“There is no doubt that St. Joseph was gifted with all of the graces and all of the gifts merited by the charge that the eternal Father wanted to give him as temporal and domestic administrator of our Lord and as head of his family, composed of only three persons who represented the mystery of the most holy Trinity, not because there exists a point of comparison, with exception made to our Lord, who is one of the Persons of the Holy Trinity, whereas the others are mere creatures, but that it is a trinity here on earth that represents in one way or another the Holy Trinity.” [19]

So to speak of St. Joseph’s obedience is synonymous with the obedience portrayed by Jesus to their same Father who wished to begin revealing the importance and fruit of obedience to St. Joseph even before the Word was made flesh. What a mystery from our loving God the Father! From the moment that St. Joseph receives his own “personal Annunciation” and carries out his mission daily with fidelity and love, St. Joseph shows us how to be custodians of the Two Hearts. God entrusted to St. Joseph’s faithful keeping the only begotten son of the Father along with Mary, Mother of the Redeemer. As the years of Jesus’ hidden life pass by, the Son of God remains hidden from the world, only Mary and Joseph realize that they are living daily with the mystery of God made Man. Others see him as “the carpenter’s son”[20] who remained hidden in the shadow of Joseph, the man on earth in whom God confided. As then Cardinal Ratzinger, now Pope Benedict XVI spoke in one homily:

 “Only if we know how to lose ourselves, if we give ourselves, may we find ourselves. When this occurs, it is not our will that prevails, but that of the Father to which Jesus submitted himself: ‘Father, if you are willing, take this cup away from me; still, not my will but yours be done.’ (Lk 22:42)…. This is what St. Joseph has taught us, with his renouncing, with his abandonment, that in a certain sense foreshadowed the imitation of the Crucified Jesus, the paths of fidelity, of the resurrection, and of life.”[21]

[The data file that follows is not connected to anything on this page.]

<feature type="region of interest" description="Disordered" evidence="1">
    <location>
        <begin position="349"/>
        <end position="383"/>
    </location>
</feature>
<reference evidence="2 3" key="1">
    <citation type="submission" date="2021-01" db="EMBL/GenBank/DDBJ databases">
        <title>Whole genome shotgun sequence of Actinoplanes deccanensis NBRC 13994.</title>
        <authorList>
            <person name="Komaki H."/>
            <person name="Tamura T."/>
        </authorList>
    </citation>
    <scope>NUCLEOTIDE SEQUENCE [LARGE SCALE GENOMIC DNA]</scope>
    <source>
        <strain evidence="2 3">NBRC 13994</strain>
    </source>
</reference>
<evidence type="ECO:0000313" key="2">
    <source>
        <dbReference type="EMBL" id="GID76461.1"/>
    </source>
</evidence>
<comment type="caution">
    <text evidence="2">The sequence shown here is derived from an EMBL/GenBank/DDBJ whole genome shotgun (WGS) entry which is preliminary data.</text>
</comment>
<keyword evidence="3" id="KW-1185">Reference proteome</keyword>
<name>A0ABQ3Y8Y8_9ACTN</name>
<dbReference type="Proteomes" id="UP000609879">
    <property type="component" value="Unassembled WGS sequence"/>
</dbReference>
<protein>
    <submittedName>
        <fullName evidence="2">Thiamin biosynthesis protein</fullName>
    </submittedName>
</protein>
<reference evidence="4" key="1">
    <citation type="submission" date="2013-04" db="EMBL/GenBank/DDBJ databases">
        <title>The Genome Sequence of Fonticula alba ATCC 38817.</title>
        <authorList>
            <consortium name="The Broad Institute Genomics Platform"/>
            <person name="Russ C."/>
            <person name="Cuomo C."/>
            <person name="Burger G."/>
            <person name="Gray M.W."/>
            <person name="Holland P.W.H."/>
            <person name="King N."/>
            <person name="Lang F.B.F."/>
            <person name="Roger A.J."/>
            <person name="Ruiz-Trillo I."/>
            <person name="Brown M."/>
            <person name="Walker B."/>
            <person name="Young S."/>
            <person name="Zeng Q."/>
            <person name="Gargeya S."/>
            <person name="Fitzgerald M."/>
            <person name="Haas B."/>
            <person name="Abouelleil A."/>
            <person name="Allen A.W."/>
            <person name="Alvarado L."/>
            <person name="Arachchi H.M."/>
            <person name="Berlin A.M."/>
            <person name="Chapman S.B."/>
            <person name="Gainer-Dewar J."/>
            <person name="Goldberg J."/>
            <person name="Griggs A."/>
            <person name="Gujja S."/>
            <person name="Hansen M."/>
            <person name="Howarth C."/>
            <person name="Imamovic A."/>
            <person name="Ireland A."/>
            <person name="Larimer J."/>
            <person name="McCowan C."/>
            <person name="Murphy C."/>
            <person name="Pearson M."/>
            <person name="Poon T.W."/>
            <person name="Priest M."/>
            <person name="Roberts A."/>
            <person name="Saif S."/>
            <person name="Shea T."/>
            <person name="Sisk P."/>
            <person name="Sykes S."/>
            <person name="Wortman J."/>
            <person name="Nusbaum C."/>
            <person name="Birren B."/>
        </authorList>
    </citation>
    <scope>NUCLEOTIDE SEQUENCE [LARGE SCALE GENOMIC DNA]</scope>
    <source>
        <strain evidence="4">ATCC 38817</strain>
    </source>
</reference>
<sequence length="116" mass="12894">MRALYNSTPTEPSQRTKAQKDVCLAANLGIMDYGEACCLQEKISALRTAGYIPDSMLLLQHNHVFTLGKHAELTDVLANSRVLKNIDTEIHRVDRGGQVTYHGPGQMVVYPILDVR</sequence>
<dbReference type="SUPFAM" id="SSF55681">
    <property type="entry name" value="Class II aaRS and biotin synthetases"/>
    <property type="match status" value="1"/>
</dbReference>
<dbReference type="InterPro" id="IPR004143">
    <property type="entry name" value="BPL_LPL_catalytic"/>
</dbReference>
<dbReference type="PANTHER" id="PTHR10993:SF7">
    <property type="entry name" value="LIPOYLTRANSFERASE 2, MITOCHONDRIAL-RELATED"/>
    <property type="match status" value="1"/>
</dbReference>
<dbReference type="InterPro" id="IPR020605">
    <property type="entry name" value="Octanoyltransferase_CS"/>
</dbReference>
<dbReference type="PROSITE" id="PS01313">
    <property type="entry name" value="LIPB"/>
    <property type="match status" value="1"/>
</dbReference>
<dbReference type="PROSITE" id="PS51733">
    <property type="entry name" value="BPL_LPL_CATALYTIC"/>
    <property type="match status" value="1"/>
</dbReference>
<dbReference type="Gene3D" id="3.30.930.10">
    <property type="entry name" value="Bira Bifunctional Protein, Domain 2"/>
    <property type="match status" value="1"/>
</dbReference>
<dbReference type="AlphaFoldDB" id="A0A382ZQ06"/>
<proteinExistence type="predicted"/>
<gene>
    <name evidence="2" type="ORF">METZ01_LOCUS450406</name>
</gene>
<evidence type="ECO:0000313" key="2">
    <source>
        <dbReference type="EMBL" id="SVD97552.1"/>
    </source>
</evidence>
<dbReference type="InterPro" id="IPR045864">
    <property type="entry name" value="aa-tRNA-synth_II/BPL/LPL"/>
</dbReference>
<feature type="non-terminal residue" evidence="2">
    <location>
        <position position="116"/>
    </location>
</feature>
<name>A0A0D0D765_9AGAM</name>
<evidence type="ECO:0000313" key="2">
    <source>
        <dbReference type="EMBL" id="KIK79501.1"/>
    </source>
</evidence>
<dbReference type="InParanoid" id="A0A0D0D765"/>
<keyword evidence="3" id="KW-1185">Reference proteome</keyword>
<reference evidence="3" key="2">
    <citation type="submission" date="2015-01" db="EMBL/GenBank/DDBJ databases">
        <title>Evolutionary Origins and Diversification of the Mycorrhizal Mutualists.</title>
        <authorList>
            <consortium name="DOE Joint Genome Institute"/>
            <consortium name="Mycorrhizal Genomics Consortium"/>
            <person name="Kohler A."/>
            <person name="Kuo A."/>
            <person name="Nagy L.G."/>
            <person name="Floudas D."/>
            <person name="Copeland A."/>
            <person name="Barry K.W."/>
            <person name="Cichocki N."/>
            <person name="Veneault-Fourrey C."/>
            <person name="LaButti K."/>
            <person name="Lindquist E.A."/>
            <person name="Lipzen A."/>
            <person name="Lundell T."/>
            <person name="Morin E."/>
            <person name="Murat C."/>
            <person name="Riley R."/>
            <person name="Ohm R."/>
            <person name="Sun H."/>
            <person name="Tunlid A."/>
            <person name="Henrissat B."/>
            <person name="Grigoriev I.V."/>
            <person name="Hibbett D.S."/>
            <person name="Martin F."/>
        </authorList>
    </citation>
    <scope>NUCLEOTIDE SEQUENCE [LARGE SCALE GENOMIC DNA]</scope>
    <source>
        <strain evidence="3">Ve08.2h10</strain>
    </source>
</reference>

It is this effect of denying himself which is the fruit of his obedience that drives St. Joseph to contemplate Jesus and Mary with a pure and selfless love required for his vocation to safeguard and be a custodian of the Hearts of the Savior and his Mother. Servant of God John Paul II highlights that “Joseph, in obedience to the Spirit, found in the Spirit the source of love….And this love proved to be greater than this “just man” could ever have experienced within the limits of his human heart.”[22] It is in this school of the house of Nazareth where St. Joseph was blessed to experience first hand lessons on discipleship, contemplation, Mary’s maternal intercession and a silent rejoicing that comes from obedience to the very source of all Good found living alongside him. In the house of Nazareth, there was a constant exchange of love: Joseph influenced Jesus and God Himself, source of love and in the person of Jesus, influenced and nourished St. Joseph in his unconditional service to Jesus and Mary. And how did this constant exchange of love come about? St. Joseph first became a custodian of the Heart of the Mother of God, Mary, taking her as his wife even if it seemed contrary to the law. God counted on him to provide for her and take care of her and he did this so lovingly in the eyes of faith and obedience, renouncing his will to live this faith daily even before the Word was made flesh. So it is as if God wanted him to be the first recipient to receive the maternal intercession from Mary our mediatrix so that, in communion with hear heart, she could prepare him for the union with the unknown Sacred Heart of her son and thus be one heart united in an alliance of love. As Servant of God John Paul II asked: “…are we not to suppose that his love as a man was also given new birth by the Holy Spirit? Are we not to think that the love of God which has been poured forth into the human heart through the Holy Spirit molds every human love to perfection?”[23] Since Mary is the spouse of the Holy Spirit and since according to St. Louis Marie de Montfort, “The more the Holy Ghost finds Mary…in any soul, the more active and mighty He becomes in producing Jesus Christ in that soul, and that soul in Jesus Christ.”[24] Thus, St. Joseph, being filled with love from the Holy Spirit through Mary, had to have formed an extremely close and loving union with the Immaculate Heart of Mary and at the same time with the Sacred Heart of Jesus. His human love that he could give to Jesus and Mary had to have been molded to perfection as he showed in his self-denial and docile obedience to the Father through his unconditional service and fidelity to the alliance he had with the Two Hearts. As St. Francis de Sales explains the mystery of the marriage of St. Joseph and Mary and which highlights his role as custodian of the Hearts of Jesus and Mary, the grace of love that St. Joseph received from the Holy Spirit makes him a participant of all the goods his wife Mary possessed and which made them grow marvelously to perfection. Because he dealt with Mary continuously he had to possess her virtues to so high a degree that no other creature had reached, and so St. Joseph was that creature who came closest to looking like Mary.[25] So his heart had to have resembled the Heart of the Mother of God and that of the Sacred Heart of her Son.